The aquaculture industry relies on the development of new ingredients from sustainable sources for feed production. One of the trends in identifying new ingredients is the use of low trophic level resources such as zooplankton.
Zooplankton like Calanus finmarchicus, distributed throughout the northern hemisphere, is a promising candidate as feed ingredients due to its optimal nutrient profile and sustainable harvest potential in large volumes.
Enzymatic protein hydrolysis (EPH) is a commonly used method to process raw materials into industrial-scale feed ingredients. EPH employs food-grade proteases to digest protein-rich biomass, resulting in products that consist of a water-soluble peptide fraction, lipids, and a solid fraction of insoluble residues.
Scientists from The Norwegian College of Fishery Science, Nofima, Calanus AS, and SPAROS Lda investigated whether a C. finmarchicus protein hydrolysate could influence the growth performance of European sea bass (Dicentrarchus labrax) juveniles.
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Formulation of Experimental Diets
The scientists formulated four experimental diets with low levels of fishmeal and wheat gluten, compensated with marine hydrolysate products (calanus, salmon, sardine, and tuna) and additional vegetable proteins.
“To ensure that all diets provided equivalent protein content, the inclusion level of hydrolysates ranged between 2.95% and 4.20% (dry basis) based on their different crude protein contents,” they described.
Improved Sea Bass Growth
The study involved feeding trials to compare the growth-promoting effects of calanus hydrolysate with those of sardine, tuna, and salmon protein hydrolysates.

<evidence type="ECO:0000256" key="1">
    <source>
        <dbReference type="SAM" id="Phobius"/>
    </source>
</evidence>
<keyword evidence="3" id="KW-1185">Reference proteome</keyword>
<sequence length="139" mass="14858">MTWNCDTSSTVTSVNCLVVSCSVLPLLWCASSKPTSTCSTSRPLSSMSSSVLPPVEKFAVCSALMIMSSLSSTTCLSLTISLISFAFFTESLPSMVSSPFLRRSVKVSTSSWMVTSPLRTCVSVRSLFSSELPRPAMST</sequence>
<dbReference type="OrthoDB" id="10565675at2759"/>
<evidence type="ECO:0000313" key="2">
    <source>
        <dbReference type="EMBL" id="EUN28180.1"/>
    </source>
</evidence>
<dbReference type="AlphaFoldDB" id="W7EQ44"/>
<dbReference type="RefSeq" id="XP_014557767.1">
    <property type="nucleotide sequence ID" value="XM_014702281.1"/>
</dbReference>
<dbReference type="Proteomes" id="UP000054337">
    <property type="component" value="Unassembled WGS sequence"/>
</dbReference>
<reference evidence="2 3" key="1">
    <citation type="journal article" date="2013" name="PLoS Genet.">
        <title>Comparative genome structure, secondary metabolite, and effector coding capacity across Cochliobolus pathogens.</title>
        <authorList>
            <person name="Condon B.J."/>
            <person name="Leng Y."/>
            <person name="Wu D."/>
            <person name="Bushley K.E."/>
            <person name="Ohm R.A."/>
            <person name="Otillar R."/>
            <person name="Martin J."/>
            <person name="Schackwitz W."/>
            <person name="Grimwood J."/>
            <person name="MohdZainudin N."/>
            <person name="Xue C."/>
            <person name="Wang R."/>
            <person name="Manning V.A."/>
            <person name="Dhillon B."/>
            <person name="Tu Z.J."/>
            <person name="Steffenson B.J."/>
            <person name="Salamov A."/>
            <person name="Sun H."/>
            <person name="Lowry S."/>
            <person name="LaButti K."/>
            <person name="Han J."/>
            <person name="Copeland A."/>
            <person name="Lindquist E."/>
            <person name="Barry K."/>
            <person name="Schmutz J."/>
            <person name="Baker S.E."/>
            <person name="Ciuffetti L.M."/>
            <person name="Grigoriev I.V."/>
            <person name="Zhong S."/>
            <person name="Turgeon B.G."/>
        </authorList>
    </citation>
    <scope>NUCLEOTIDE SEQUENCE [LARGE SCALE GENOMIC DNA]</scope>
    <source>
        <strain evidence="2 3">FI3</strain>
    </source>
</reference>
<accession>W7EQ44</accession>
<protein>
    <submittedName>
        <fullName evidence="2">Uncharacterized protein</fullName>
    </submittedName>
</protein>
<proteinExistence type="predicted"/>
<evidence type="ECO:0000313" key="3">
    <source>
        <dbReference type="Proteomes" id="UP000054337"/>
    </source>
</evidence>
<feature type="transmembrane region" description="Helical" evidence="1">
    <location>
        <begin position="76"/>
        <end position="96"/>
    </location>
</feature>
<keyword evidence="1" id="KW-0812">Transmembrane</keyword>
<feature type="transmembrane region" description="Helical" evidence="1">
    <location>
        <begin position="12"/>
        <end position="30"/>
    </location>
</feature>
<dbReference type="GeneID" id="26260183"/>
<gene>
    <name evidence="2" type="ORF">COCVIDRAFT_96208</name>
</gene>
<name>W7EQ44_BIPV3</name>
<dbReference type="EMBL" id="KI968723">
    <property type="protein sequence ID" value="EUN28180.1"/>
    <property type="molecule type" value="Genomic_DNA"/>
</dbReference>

“The inclusion of a new marine zooplankton protein hydrolysate, C. finmarchicus, in the diet led to improved growth performance of European sea bass in a feeding trial comparing marine protein hydrolysates as functional food ingredients,” the scientists reported.
According to the study’s authors, the European sea bass juveniles accepted all diets.
“Fish receiving the calanus hydrolysate showed a higher protein efficiency ratio, significantly higher than those fed with other hydrolysates,” the study described.
Effect of Hydrolysate on Skeletal Muscle Cells
The scientists conducted an in vitro bioactivity experiment to determine whether the mineral contents of calanus hydrolysate affected the growth of skeletal muscle cells, using an Atlantic salmon muscle cell model.
“The initial bioactivity experiment showed that desalinized hydrolysates performed better in cellular studies. A possible explanation is that the cultured cells are more susceptible to higher mineral contents than their innate concentrations,” they noted.
The researchers highlighted that the results suggest the positive effects of calanus hydrolysate on muscle growth originate from its inherent peptides rather than its mineral content. Therefore, they chose calanus hydrolysate for the subsequent in vitro experiments.
“The inclusion of calanus hydrolysate in the diet of European sea bass juveniles resulted in increased growth performance and feeding efficiency compared to other commercial marine hydrolysates, highlighting the potential of calanus hydrolysate as a functional ingredient in fish feed,” the scientists concluded.
In the in vitro study, the researchers reported that low molecular weight fractions of calanus hydrolysate were associated with increased viability and proliferative activity in the salmon skeletal cell model.
The Norwegian College of Fishery Science, UIT—The Arctic University of Norway, P.O. box 6050, 9037, Tromsø, Norway
Calanus AS, P.O. box 808, 9258, Tromsø, Norway
Reference (open access)
Bøgwald, I., Østbye, TK.K., Pedersen, A.M. et al. Calanus finmarchicus hydrolysate improves growth performance in feeding trial with European sea bass juveniles and increases skeletal muscle growth in cell studies. Sci Rep 13, 12295 (2023). https://doi.org/10.1038/s41598-023-38970-5